Monday, April 25, 2011
Common Sense - Not in MLS
"Common sense is not so common."
* Voltaire, Dictionnaire Philosophique (1764)
No where is the above more evident than when it comes to MLS officiating with this weekend throwing up a prime example involving Toronto FC.
In Toronto, midfielder Tony Tchani scored a sublime goal after an equally sublime pass from Julian de Guzman ending an extended scoreless streak for TFC and then proceeded to leap into the arms of the Red Patch Boys in celebration.
Problem for Tchani and TFC was that he had earlier picked up a yellow card in a probable case of wrong place, wrong time in a purses and handbags episode earlier and in the eyes of referee David Gantar this was an obvious case of excessive celebration - so second yellow and therefore red.
End contest as an battle between equal foes.
Cue this and countless other articles on the state of officiating in MLS.
The only person getting a yellow should be Gantar himself for this decision.
The problems with Gantar's ruling are many in my opinion:
1. The rule as written really did not require even to the letter of law require a yellow card so why give it?
2. Given the situation, he had to know that even the first yellow card was "soft" and handing a player a red and thereby changing the complexion of a game entirely. A total lack of common sense or game management.
3. Not Gantar's fault but the lack of consistency on these call's - ok almost all calls in MLS - but two weeks ago Gordon leaps into the south stands and does not receive a card but Tchani does the same and gets a yellow? Come on this is not complicated.
Even Paul Tamberino, director of the MLS' competition department agrees, "In my opinion, the referee could have used better judgment here." You think?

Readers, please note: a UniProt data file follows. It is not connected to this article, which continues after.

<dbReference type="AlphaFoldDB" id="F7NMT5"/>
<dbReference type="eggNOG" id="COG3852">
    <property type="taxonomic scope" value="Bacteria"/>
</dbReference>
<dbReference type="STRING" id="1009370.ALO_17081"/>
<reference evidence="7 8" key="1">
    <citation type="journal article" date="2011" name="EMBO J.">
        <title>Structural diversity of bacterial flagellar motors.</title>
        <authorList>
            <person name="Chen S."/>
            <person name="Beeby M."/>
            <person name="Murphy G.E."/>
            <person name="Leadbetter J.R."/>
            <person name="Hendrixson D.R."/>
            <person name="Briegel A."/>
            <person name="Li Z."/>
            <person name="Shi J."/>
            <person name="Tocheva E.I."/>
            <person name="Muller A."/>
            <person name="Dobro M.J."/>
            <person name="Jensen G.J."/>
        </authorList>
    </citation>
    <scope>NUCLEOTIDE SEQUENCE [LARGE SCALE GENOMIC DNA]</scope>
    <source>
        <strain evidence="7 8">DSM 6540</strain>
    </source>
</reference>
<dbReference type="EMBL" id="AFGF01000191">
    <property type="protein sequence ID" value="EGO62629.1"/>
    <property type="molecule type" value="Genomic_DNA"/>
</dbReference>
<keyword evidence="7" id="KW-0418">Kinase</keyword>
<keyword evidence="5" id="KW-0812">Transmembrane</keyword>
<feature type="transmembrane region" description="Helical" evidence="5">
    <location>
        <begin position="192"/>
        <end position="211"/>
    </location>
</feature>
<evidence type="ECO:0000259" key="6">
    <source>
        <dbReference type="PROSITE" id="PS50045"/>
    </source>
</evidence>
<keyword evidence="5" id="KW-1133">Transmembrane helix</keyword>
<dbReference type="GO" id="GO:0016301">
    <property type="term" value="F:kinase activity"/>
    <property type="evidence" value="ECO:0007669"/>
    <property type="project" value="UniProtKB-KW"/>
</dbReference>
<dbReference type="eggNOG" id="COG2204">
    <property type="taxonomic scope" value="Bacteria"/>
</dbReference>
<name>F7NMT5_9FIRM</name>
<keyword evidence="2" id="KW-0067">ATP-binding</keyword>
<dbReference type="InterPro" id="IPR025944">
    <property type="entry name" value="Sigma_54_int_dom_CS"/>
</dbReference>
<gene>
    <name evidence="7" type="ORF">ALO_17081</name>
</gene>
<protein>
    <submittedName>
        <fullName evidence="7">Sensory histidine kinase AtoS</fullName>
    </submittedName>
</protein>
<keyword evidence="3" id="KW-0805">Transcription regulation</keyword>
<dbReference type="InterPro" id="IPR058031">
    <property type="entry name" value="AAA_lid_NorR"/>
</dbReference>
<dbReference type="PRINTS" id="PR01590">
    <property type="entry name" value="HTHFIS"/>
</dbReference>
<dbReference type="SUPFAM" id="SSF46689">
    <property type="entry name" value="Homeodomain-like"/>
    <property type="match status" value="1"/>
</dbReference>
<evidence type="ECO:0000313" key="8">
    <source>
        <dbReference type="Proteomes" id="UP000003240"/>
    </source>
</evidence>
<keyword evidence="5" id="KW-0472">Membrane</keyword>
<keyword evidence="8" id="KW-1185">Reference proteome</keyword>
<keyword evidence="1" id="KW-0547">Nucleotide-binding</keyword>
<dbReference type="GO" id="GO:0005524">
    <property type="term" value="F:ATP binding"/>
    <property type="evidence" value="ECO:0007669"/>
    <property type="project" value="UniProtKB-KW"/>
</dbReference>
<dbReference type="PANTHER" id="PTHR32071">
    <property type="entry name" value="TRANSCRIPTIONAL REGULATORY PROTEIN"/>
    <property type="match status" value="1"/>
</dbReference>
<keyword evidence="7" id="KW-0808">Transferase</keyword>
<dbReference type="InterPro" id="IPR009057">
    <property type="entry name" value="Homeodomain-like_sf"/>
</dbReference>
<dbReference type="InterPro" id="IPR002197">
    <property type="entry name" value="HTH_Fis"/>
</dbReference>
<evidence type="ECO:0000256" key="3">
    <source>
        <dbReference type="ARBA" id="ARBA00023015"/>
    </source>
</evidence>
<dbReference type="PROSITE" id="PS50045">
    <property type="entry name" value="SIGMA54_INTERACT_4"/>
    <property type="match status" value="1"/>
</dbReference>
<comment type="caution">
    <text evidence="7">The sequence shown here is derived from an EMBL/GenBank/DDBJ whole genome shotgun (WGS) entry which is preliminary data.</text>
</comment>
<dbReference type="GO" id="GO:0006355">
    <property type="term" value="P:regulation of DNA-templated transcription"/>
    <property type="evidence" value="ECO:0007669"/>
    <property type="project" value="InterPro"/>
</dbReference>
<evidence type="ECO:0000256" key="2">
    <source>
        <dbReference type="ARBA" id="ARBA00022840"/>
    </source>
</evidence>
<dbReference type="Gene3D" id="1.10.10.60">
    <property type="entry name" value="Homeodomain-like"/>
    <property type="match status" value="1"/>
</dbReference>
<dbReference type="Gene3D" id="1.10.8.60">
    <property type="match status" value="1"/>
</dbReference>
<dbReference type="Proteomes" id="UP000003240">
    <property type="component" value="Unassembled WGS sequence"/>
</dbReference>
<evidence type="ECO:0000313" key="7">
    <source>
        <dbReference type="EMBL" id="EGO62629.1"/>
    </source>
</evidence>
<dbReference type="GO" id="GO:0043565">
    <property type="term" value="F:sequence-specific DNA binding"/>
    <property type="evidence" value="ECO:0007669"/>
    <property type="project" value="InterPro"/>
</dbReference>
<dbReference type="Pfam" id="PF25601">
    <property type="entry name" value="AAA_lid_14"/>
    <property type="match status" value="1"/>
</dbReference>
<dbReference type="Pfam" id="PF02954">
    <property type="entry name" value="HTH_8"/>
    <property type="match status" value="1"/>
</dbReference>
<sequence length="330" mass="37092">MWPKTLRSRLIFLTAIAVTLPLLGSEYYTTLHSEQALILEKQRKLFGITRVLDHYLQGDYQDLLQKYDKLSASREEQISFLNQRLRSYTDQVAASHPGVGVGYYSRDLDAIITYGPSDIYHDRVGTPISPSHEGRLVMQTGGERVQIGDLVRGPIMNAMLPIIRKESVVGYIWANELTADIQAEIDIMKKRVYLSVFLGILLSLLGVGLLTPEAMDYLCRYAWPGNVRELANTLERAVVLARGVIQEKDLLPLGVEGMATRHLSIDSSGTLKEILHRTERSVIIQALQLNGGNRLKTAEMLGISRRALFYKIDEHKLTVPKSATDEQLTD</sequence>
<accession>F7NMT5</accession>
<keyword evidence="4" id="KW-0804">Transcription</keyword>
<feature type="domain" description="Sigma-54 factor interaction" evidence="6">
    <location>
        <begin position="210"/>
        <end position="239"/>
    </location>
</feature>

The actual rule says:
A player "must be cautioned" if, in the opinion of the referee, he:
-- Makes gestures which are provocative (see Charlie Davis last week but no card).
-- Climbs on to a perimeter fence to celebrate a goal being scored (no perimeter fence to climb on at BMO).
-- Removes his shirt or covers his head with his shirt (ask Vancouver's Eric Hassli about this particular section but note Tchani DID NOT remove shirt).
-- Covers his head or face with a mask or other similar item. (Again Tchani did neither of these).
The rule also says: "Leaving the field of play to celebrate a goal is not a cautionable offence in itself but it is essential that players return to the field of play as soon as possible."
Tchani took about 15 seconds to back into position and get ready for the ensuing kick-off and referee Gantar then took about a minute to administer the second card. If you have to take that long to make the decision it's probably wrong when it comes to officiating in my opinion.
The rule itself, while some might find unnecessary, does not really restrict celebration so as long as common sense prevails.
Unfortunately common sense is not so common especially in MLS officiating.